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Launcher’s Orbiter SN3 fails after separating from SpaceX Transporter-8

The next flight for the new Orbiter SN5 delivery vehicle is planned for February 2024

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Launcher’s Orbiter SN3 mission launched on a SpaceX Falcon 9 (Transporter-8) on June 12th, 2023. Orbiter SN3 successfully separated using Launcher’s 24” separation system. Shortly after separation, Launcher successfully communicated (both command uplink and telemetry downlink) with the vehicle. Unfortunately, the initial set of telemetry received indicated that the vehicle was experiencing an anomaly in which a high rate of rotation was imparted on the vehicle from its onboard attitude control system.

Additionally, Orbiter’s batteries were not properly charging due to non-optimal sun-pointing and there was a growing risk of not being able to contact the vehicle on later ground station passes. Within minutes, the Launcher mission operations team assessed the initial data provided and decided to deploy the payloads earlier than scheduled, rather than risk non-deployment.  This decision was also made in light of the fact that Orbiter has a separate backup customer spacecraft separation system on board, but given the small chance of improving the state of the vehicle, the operations team decided to command deployment of the spacecraft early.

Upon indication of deployment of all customers including the successful deployment of the CubeSats from TRL11’s deployer, the Launcher team immediately contacted all customer spacecraft teams and delivered the necessary information to contact the separated spacecraft.

All three customers confirmed contact with their spacecraft during their respective first ground station passes. Unfortunately, for our primary customer deployed, Starfish Space’s Otter Pup spacecraft, we imparted a large initial amount of rotation. We continue to assist the Starfish team with data to help them characterize the state of the spacecraft at the time of deployment.

Launcher's Orbiter SN3 fails after separating from SpaceX Transporter-8. New Orbiter SN5 delivery vehicle is planned for February 2024
Orbiter SN3 separating from SpaceX Transporter-8

After ensuring Orbiter’s deployed customers had a chance to start their respective missions, Launcher then turned its attention to preserving the life of Orbiter SN3. Launcher commanded the shutdown of all non-critical vehicle systems in an attempt to put the vehicle in a net power-positive state. The vehicle complied but remained slightly power negative.

The Launcher team was able to communicate with Orbiter SN3 for six more ground station passes and download the full set of mission telemetry. Unfortunately, the state of charge of the spacecraft slowly decreased and contact with Orbiter SN3 was eventually lost. The Launcher mission operations team continues to attempt contact with the vehicle in the event of a recovery.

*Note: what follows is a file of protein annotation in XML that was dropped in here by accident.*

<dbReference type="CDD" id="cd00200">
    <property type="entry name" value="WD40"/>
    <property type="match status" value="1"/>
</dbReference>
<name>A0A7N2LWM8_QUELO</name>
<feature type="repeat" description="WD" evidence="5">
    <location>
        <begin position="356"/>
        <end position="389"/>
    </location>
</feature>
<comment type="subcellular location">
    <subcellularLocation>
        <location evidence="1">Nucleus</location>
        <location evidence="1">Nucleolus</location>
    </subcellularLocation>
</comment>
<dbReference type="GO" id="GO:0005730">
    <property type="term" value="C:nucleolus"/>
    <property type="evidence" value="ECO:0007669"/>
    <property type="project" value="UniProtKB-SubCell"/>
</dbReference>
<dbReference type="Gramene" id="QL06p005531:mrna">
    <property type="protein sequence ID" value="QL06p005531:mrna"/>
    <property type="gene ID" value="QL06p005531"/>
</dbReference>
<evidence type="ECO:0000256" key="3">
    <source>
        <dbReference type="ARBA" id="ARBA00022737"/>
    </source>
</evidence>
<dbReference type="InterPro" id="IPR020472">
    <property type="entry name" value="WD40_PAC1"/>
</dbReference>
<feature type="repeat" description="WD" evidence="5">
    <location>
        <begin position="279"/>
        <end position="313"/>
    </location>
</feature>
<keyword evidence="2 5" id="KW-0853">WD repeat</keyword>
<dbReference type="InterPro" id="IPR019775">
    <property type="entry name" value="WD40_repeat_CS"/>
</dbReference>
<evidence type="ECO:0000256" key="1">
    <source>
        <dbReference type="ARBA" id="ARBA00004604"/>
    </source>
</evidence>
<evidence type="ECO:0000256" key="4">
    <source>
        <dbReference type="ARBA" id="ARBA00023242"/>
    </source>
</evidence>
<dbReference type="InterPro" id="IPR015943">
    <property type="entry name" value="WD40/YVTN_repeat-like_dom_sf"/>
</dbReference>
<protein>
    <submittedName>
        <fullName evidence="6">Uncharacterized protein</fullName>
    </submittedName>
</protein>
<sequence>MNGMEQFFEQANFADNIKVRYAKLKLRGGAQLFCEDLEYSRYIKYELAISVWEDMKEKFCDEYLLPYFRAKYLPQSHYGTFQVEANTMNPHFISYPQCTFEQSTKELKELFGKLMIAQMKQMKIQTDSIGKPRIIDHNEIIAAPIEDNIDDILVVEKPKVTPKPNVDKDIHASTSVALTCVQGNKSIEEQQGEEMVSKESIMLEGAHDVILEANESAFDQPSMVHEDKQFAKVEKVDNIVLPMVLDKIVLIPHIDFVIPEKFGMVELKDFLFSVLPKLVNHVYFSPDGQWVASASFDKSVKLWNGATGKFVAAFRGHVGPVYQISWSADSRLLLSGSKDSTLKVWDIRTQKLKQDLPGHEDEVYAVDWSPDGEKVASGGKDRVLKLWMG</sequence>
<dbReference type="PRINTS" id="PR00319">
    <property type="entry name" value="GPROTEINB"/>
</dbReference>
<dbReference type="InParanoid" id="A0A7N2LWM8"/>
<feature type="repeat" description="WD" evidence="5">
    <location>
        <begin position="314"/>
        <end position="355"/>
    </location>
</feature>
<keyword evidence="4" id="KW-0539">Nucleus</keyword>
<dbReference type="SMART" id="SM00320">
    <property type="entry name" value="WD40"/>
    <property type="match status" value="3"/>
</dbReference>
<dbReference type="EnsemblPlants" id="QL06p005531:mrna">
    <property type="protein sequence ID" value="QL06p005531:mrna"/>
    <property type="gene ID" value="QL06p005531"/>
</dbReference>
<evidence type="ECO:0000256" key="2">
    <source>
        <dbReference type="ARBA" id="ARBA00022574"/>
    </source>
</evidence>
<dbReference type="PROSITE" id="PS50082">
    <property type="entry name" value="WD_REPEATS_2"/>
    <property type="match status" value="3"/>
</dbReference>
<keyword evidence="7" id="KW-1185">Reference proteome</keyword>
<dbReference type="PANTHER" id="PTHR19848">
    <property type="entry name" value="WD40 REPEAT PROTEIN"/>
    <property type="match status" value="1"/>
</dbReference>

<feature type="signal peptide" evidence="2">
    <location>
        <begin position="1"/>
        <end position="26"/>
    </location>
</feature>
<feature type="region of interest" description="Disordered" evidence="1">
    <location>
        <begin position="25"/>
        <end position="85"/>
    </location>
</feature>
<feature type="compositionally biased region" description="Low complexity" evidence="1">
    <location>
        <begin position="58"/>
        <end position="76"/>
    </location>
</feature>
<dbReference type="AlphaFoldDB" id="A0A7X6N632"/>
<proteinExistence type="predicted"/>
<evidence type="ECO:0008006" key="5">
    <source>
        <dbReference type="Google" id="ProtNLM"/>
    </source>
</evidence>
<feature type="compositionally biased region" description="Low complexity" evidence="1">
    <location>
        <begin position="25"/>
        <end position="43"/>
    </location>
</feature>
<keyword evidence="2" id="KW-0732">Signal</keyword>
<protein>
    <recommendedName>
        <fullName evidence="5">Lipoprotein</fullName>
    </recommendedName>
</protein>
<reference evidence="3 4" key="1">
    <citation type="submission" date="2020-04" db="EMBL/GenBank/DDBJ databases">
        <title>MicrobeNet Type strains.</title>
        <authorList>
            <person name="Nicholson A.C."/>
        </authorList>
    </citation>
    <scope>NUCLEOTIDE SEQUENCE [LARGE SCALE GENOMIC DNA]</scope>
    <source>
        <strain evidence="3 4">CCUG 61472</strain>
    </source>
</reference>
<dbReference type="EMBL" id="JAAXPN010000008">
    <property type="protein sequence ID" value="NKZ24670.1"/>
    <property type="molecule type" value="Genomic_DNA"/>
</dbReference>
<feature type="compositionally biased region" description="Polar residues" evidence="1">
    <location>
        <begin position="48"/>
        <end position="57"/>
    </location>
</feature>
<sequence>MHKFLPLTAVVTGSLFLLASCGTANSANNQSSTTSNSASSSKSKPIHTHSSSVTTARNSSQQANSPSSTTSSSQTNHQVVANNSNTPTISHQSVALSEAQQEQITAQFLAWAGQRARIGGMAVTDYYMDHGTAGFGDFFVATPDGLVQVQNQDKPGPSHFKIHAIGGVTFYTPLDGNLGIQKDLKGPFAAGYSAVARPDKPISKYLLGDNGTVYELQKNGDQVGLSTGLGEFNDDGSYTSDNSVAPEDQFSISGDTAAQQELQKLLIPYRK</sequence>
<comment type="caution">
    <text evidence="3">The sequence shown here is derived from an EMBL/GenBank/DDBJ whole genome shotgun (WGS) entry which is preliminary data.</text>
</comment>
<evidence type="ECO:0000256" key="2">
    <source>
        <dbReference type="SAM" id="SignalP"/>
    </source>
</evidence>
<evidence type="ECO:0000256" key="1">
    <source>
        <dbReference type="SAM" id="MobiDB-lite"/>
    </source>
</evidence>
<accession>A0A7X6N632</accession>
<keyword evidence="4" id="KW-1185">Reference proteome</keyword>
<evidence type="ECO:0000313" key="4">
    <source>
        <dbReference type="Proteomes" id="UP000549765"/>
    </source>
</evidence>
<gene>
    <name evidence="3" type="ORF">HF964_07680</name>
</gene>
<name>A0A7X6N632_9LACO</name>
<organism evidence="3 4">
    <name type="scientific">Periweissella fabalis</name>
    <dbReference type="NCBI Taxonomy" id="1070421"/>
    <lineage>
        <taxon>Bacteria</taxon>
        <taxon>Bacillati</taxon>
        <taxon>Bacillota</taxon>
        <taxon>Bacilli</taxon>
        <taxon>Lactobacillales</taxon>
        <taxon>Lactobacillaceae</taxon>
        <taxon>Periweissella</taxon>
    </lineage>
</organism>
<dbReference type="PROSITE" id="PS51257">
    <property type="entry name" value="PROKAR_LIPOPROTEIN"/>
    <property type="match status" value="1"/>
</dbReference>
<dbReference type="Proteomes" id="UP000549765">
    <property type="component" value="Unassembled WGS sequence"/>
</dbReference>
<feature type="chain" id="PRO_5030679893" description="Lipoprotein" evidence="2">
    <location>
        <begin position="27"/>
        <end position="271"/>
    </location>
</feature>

“While achieving many mission objectives and improvements from our first Orbiter mission, unfortunately, we will not be able to serve as a docking target for Starfish Space’s Otter Pup,” the company said in an official statement. “We would like to sincerely apologize to our customers and their teams, partners and end customers for this mission degradation.

“Upon initial evaluation of the received data, we have identified the likely root cause. The anomaly appears to be software in nature. We have begun the implementation of corrective action to ensure this anomaly does not occur again on future missions and that the vehicle is more robust to this type of error.

“At Launcher, we continue to be transparent with our current and future customers on the performance of Orbiter. We are grateful that our current partners and customers are continuing to join us on our next flight with Orbiter SN5 in February 2024 (SpaceX Transporter-10) and two more flights in 2024.”

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Davide Sher

Since 2002, Davide has built up extensive experience as a technology journalist, market analyst and consultant for the additive manufacturing industry. Born in Milan, Italy, he spent 12 years in the United States, where he completed his studies at SUNY USB. As a journalist covering the tech and videogame industry for over 10 years, he began covering the AM industry in 2013, first as an international journalist and subsequently as a market analyst, focusing on the additive manufacturing industry and relative vertical markets. In 2016 he co-founded London-based VoxelMatters. Today the company publishes the leading news and insights websites VoxelMatters.com and Replicatore.it, as well as VoxelMatters Directory, the largest global directory of companies in the additive manufacturing industry.

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